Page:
When I was young I was abused by someone outside of my immediate family. And what often happens with people who are abused is that, when they are older, they try to control their environment because subconsciously they are thinking ‘If I can control everything and everyone around me then I can prevent the abuse from happening again’ because they don’t ever want to experience such a thing again. And I was following that pattern, and I still have tendencies in that direction today. But what I realized, with the help of others, is that as I was trying to control everyone and everything around me and I would get angry when they didn’t do what I thought they should do, I was actually abusing those closest to me, the ones I love and the ones who love me. And as painful as that realization was, I had to hold it before me to motivate me to find a healthier way of being and relating. I had to trust in Jesus to keep me safe in the future and I realized that Jesus was always keeping me safe in the past, in the time when I was abused, Jesus was protecting me and keeping from me what could have been.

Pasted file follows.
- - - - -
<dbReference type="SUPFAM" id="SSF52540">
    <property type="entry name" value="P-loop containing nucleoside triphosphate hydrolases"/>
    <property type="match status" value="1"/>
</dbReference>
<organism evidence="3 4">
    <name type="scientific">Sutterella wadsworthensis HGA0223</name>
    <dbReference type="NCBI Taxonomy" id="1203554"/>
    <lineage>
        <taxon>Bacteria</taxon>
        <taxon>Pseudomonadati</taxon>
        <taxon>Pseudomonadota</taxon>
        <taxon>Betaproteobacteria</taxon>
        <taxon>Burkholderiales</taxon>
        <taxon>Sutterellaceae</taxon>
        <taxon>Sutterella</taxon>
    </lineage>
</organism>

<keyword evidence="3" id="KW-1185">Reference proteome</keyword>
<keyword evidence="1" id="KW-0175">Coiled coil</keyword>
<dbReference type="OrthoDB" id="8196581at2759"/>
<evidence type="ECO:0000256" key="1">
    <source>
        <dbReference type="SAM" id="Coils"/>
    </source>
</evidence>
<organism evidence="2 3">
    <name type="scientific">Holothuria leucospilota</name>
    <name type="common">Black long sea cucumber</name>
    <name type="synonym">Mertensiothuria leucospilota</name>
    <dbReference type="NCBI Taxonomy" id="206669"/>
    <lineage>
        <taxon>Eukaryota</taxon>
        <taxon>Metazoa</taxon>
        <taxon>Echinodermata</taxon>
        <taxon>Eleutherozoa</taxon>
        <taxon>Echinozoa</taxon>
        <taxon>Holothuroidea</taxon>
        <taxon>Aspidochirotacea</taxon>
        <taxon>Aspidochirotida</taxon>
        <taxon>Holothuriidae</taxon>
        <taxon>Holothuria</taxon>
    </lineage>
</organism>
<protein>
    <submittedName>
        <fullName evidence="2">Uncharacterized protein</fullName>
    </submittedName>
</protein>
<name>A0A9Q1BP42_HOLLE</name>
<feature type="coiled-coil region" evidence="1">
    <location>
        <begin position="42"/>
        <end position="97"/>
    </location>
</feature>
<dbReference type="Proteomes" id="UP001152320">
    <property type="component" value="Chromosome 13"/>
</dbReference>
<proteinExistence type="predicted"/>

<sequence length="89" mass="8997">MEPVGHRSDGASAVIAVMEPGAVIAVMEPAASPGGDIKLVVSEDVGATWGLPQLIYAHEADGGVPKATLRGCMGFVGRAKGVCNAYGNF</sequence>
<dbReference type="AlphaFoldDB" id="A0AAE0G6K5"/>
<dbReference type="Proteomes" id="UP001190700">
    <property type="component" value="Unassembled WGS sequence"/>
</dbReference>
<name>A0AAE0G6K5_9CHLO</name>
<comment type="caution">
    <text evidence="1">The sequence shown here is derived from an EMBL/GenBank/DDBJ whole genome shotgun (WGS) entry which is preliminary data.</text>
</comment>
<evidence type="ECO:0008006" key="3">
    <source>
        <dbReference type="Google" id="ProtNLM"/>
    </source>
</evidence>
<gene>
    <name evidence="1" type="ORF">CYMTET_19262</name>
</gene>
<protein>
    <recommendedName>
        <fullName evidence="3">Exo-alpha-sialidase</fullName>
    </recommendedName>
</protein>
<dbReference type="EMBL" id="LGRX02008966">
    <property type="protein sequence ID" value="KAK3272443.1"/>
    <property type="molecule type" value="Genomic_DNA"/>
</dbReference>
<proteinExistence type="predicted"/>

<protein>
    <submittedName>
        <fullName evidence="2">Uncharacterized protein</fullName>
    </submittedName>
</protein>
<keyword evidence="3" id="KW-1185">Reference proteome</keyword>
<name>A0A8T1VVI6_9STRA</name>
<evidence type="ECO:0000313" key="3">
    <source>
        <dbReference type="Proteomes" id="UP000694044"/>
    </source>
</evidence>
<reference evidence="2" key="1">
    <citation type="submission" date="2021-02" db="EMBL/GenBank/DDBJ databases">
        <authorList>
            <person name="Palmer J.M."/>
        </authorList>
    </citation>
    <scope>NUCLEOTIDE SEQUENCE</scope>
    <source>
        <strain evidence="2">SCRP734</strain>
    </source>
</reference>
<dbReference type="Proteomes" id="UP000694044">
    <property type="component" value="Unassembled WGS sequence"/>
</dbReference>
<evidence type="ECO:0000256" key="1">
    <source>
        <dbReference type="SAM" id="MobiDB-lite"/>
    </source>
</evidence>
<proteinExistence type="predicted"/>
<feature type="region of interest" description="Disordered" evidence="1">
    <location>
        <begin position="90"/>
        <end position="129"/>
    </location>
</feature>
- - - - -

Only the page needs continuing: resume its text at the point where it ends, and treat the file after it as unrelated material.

And so now I still get angry, but I deal with it in a different way. What I often do is say to my wife `we need to talk`and then we go to our bedroom and we talk it out. And it is a much healthier way for me to deal with my anger.
And today on the altar we have the Body and Blood of Jesus which is God`s assurance to us that God`s anger has all been dissipated. In this special meal, Jesus gives us himself, and with him comes healing for all of our wounds, and life and hope and peace and forgiveness.
So be angry. But handle it in the right way. Amen.
(Words like these were shared at Walnut Grove Lutheran Church, Langely BC on 16 August 2009.)
 Leon J.Podles, “Unhappy Fault,” Touchstone (Internet; downloaded from: http://www.touchstonemag.com/archives/article.php?id=22-06-012-v; 16 August 2009)
 Henry Cloud, Changes that Heal, (Harper Paperbacks, New York, NY. 1990, 1992, 1995.)